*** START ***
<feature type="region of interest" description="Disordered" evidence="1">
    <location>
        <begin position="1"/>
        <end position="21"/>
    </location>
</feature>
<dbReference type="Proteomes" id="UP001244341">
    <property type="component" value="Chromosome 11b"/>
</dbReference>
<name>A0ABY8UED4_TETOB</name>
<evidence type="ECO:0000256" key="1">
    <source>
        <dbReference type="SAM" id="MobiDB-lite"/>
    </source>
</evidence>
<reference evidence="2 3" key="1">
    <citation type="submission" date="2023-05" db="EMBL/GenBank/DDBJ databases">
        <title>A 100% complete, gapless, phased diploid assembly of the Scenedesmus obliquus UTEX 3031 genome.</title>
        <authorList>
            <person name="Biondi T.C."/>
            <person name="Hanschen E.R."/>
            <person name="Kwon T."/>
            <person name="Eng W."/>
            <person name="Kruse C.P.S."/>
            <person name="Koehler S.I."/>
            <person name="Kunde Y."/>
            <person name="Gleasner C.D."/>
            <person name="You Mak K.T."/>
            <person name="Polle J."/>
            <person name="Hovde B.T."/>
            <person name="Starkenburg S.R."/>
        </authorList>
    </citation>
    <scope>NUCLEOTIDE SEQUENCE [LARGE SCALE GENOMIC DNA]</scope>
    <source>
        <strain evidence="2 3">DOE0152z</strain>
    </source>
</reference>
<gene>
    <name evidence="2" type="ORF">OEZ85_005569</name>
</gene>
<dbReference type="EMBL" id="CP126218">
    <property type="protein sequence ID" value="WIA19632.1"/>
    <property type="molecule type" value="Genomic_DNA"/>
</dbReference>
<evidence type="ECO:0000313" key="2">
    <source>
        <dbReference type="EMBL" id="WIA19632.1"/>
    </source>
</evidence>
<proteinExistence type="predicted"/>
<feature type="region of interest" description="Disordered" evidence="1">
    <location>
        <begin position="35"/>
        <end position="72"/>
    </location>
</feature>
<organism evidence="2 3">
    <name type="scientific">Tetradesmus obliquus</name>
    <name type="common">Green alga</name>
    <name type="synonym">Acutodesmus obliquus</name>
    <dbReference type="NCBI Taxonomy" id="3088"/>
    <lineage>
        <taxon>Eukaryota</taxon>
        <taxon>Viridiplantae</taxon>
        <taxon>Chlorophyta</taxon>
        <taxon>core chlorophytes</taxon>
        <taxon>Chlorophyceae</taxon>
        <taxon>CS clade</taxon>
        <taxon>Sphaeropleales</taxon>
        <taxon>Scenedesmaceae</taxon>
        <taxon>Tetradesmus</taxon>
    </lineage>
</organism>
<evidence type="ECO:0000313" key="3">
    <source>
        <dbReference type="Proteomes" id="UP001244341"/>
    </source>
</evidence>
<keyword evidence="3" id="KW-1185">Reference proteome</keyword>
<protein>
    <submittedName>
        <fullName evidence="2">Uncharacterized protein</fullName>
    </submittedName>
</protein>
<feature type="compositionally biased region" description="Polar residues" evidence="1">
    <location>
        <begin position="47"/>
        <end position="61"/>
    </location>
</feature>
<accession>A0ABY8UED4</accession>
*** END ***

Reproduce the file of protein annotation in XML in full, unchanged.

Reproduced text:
<feature type="region of interest" description="Disordered" evidence="1">
    <location>
        <begin position="1"/>
        <end position="21"/>
    </location>
</feature>
<dbReference type="Proteomes" id="UP001244341">
    <property type="component" value="Chromosome 11b"/>
</dbReference>
<name>A0ABY8UED4_TETOB</name>
<evidence type="ECO:0000256" key="1">
    <source>
        <dbReference type="SAM" id="MobiDB-lite"/>
    </source>
</evidence>
<reference evidence="2 3" key="1">
    <citation type="submission" date="2023-05" db="EMBL/GenBank/DDBJ databases">
        <title>A 100% complete, gapless, phased diploid assembly of the Scenedesmus obliquus UTEX 3031 genome.</title>
        <authorList>
            <person name="Biondi T.C."/>
            <person name="Hanschen E.R."/>
            <person name="Kwon T."/>
            <person name="Eng W."/>
            <person name="Kruse C.P.S."/>
            <person name="Koehler S.I."/>
            <person name="Kunde Y."/>
            <person name="Gleasner C.D."/>
            <person name="You Mak K.T."/>
            <person name="Polle J."/>
            <person name="Hovde B.T."/>
            <person name="Starkenburg S.R."/>
        </authorList>
    </citation>
    <scope>NUCLEOTIDE SEQUENCE [LARGE SCALE GENOMIC DNA]</scope>
    <source>
        <strain evidence="2 3">DOE0152z</strain>
    </source>
</reference>
<gene>
    <name evidence="2" type="ORF">OEZ85_005569</name>
</gene>
<dbReference type="EMBL" id="CP126218">
    <property type="protein sequence ID" value="WIA19632.1"/>
    <property type="molecule type" value="Genomic_DNA"/>
</dbReference>
<evidence type="ECO:0000313" key="2">
    <source>
        <dbReference type="EMBL" id="WIA19632.1"/>
    </source>
</evidence>
<proteinExistence type="predicted"/>
<feature type="region of interest" description="Disordered" evidence="1">
    <location>
        <begin position="35"/>
        <end position="72"/>
    </location>
</feature>
<organism evidence="2 3">
    <name type="scientific">Tetradesmus obliquus</name>
    <name type="common">Green alga</name>
    <name type="synonym">Acutodesmus obliquus</name>
    <dbReference type="NCBI Taxonomy" id="3088"/>
    <lineage>
        <taxon>Eukaryota</taxon>
        <taxon>Viridiplantae</taxon>
        <taxon>Chlorophyta</taxon>
        <taxon>core chlorophytes</taxon>
        <taxon>Chlorophyceae</taxon>
        <taxon>CS clade</taxon>
        <taxon>Sphaeropleales</taxon>
        <taxon>Scenedesmaceae</taxon>
        <taxon>Tetradesmus</taxon>
    </lineage>
</organism>
<evidence type="ECO:0000313" key="3">
    <source>
        <dbReference type="Proteomes" id="UP001244341"/>
    </source>
</evidence>
<keyword evidence="3" id="KW-1185">Reference proteome</keyword>
<protein>
    <submittedName>
        <fullName evidence="2">Uncharacterized protein</fullName>
    </submittedName>
</protein>
<feature type="compositionally biased region" description="Polar residues" evidence="1">
    <location>
        <begin position="47"/>
        <end position="61"/>
    </location>
</feature>
<accession>A0ABY8UED4</accession>